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Kathryn Stripling Byer grew up in southwest Georgia, graduated from Wesleyan College in Macon, Georgia, and earned her Master of Fine Arts from the University of North Carolina at Greensboro, where she studied with Allen Tate, Fred Chappell, and Robert Watson. Her books of poetry include Catching Light (Louisiana State University Press, 2002); Black Shawl (1998); Wildwood Flower (1992), which was the 1992 Lamont Poetry Selection of The Academy of American Poets; and The Girl in the Midst of the Harvest (1986), which was published in the Associated Writing Programs award series.
Kathryn Stripling Byer has received writing fellowships from the National Endowment for the Arts and the North Carolina Arts Council. She is poet-in-residence at Western Carolina University in Cullowhee, North Carolina.
In her latest, Coming to Rest. North Carolina's poet laureate engages the contradictions inherent in the act of coming home, exploring the step-by-step leaving and returning--and finding "home" transformed because of the journey.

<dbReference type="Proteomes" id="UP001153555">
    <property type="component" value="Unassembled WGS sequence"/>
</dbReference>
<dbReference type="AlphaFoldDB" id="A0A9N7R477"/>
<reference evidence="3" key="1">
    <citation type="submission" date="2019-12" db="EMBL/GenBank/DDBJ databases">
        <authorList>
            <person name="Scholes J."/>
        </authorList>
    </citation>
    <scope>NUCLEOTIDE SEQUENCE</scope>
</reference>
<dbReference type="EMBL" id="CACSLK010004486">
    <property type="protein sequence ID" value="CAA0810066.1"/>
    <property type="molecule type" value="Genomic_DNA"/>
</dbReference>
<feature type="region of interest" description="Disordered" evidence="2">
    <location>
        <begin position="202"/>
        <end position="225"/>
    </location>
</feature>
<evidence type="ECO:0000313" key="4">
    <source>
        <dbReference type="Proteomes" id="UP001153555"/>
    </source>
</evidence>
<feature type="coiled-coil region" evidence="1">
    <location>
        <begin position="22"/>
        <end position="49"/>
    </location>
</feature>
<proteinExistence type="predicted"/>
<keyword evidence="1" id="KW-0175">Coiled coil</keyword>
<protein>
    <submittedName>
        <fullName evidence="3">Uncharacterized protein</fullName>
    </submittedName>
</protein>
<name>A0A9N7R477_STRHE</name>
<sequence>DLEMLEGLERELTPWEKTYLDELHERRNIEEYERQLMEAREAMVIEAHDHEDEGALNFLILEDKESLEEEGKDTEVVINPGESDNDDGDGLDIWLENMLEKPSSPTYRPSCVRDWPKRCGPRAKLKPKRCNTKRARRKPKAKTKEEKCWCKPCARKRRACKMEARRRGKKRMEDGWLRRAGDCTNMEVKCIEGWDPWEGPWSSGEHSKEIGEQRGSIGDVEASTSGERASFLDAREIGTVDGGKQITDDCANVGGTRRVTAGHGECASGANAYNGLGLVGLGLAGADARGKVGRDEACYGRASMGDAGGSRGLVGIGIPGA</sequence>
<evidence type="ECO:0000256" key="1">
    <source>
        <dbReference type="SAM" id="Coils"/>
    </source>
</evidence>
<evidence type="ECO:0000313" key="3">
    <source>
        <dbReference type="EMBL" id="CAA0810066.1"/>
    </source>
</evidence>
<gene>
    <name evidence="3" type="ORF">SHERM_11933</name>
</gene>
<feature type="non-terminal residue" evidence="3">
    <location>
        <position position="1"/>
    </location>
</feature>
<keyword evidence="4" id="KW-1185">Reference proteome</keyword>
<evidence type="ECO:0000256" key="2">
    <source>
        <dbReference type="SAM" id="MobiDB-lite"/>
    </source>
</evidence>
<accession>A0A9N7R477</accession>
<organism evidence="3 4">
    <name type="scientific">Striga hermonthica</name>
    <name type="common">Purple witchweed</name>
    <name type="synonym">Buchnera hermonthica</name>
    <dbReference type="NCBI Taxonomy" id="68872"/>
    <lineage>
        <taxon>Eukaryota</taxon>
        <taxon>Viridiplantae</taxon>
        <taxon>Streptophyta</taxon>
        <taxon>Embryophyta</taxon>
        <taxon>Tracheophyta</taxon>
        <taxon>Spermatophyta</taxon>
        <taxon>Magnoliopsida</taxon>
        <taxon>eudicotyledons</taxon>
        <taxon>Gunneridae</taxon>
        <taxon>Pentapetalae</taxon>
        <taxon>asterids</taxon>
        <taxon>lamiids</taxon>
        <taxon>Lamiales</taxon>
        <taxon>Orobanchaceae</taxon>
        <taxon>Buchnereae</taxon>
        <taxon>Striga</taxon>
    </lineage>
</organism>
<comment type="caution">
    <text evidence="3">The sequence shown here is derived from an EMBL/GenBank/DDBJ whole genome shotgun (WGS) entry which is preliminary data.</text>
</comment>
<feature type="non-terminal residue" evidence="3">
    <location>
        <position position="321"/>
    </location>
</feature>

Coming to Rest - COASTAL PLAIN
The only clouds
forming are crow clouds,
the only shade, oaks
bound together in a tangle of oak
limbs that signal the wind
coming, if there is any wind
stroking the flat
fields, the flat
swatch of corn.
Far as anyone's eye can see, corn's
dying under the sky
that sky that repeats itself either as sky
or as water
that won't remain water
for long on this highway: its shimmer
is merely the shimmer
of one more illusion that yields
to our crossing as we ourselves yield
to our lives, to the roots
of our landscape. Pull up the roots
And what do we see but the night
soil of dream, the night
Copyright © 2006 by Kathryn Stripling Byer